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Omicron's Negative Impact on Economy May Be Fleeting

Unemployment claims haven't risen much in recent weeks, and businesses have learned how to deal with the pandemic.
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The Covid omicron strain is denting the economy this quarter, but the impact may not last too long, economists say.

“There are so many potential ways that this could go,” Tara Sinclair, an economist at George Washington University, told The New York Times. “We didn’t even agree on where we were going without omicron, and then you throw omicron on top.”

Individual companies may be struggling with worker outages, but The Times points out that initial unemployment claims haven’t risen much in recent weeks, and job postings on the career site Indeed haven’t slipped much from their all-time peaks.

“It’s a vast difference from 2020, where there were mass layoffs,” Harvard economist Jason Furman, an adviser to President Barack Obama, told The Times. “Now employers are holding on to people because they expect to be in business in a month.”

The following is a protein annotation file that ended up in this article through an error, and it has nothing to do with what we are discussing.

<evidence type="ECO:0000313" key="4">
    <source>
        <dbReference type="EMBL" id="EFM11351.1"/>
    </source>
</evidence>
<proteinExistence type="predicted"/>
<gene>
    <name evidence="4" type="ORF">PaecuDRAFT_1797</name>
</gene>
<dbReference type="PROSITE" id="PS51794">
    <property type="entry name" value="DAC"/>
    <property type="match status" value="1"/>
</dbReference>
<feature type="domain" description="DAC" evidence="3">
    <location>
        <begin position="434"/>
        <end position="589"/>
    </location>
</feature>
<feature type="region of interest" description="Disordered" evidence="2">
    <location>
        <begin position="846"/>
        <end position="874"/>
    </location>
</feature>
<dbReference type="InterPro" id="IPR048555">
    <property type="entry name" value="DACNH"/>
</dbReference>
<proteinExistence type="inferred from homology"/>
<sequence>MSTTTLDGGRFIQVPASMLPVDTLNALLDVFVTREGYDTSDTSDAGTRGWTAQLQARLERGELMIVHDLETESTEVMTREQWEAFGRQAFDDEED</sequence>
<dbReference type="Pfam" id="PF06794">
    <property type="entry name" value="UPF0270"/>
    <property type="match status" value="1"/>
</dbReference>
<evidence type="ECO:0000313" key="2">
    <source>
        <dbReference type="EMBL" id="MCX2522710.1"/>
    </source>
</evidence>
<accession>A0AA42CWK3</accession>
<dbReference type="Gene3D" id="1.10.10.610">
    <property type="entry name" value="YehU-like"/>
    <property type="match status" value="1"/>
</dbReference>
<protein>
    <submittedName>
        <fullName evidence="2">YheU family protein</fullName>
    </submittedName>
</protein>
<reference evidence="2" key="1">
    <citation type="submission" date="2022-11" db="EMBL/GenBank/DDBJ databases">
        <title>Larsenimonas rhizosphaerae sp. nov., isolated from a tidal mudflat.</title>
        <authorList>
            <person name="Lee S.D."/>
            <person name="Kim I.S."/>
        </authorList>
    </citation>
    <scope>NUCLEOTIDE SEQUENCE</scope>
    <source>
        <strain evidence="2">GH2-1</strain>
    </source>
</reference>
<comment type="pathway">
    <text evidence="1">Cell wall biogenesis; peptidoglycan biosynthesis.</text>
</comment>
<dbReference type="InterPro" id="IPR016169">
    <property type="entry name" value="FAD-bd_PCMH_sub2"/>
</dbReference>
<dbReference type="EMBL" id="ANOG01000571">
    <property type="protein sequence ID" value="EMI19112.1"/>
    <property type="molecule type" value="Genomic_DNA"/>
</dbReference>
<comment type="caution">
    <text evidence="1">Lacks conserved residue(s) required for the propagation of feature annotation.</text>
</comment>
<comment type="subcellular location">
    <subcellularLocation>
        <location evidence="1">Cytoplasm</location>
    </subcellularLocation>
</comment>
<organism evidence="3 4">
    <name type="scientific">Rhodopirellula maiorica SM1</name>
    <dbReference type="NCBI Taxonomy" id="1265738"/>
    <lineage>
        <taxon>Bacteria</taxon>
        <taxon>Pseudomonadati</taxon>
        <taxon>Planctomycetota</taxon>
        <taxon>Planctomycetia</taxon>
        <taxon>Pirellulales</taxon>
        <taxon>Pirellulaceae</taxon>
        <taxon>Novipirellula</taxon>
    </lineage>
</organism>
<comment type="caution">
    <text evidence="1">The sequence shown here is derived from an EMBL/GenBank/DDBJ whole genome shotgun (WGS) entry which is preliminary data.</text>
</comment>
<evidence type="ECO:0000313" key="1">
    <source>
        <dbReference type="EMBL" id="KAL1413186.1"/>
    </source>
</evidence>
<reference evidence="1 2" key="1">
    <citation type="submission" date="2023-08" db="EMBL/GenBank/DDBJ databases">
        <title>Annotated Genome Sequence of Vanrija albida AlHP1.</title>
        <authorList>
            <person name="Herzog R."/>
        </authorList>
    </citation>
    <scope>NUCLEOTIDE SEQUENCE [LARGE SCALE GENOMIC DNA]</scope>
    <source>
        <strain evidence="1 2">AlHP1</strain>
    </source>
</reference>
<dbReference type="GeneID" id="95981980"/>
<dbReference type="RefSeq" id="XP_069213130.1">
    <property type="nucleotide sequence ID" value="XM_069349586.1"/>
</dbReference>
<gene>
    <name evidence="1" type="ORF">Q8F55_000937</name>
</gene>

Meanwhile, though the IHS Markit composite purchasing managers index fell to an 18-month low of 50.8 in January from 57 in December, there were glimmers of hope in the report Monday.

Customer demand remained strong among services industries, which indicates activity may rebound once omicron passes, The Wall Street Journal reports. And input price inflation continued to lessen, which may signal healing in the supply chain.

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The economic pain from omicron stems largely from workers having to stay home, rather than government restrictions that hit the economy earlier in the pandemic, Simon MacAdam, senior global economist at Capital Economics, wrote in a commentary cited by The Journal.

“We think the economic hit will prove short-lived and will be mostly made up for in the months ahead,” he said.

The economy could be able to weather the storm as people learn to live with the virus. "What we are seeing is an economy that functions right through these waves of Covid," U.S. Federal Reserve Chairman Jerome Powell said earlier this month, Reuters reports.

"If the experts are right and omicron is going to go through really quickly and peak perhaps within a month and come down after that, I think it is likely you will see lower hiring and perhaps a pause in growth, but it should be short-lived."

To the extent that omicron depresses demand, it might also ease pressure on inflation. The end of government stimulus programs might help restrain spending.

“That stimulus pay really helped push people past their reticence and say, ‘It’s ok to spend,’” Nela Richardson, chief economist for payroll company ADP, told The Times. “Now there’s no big push in stimulus, and so people might change their spending behavior.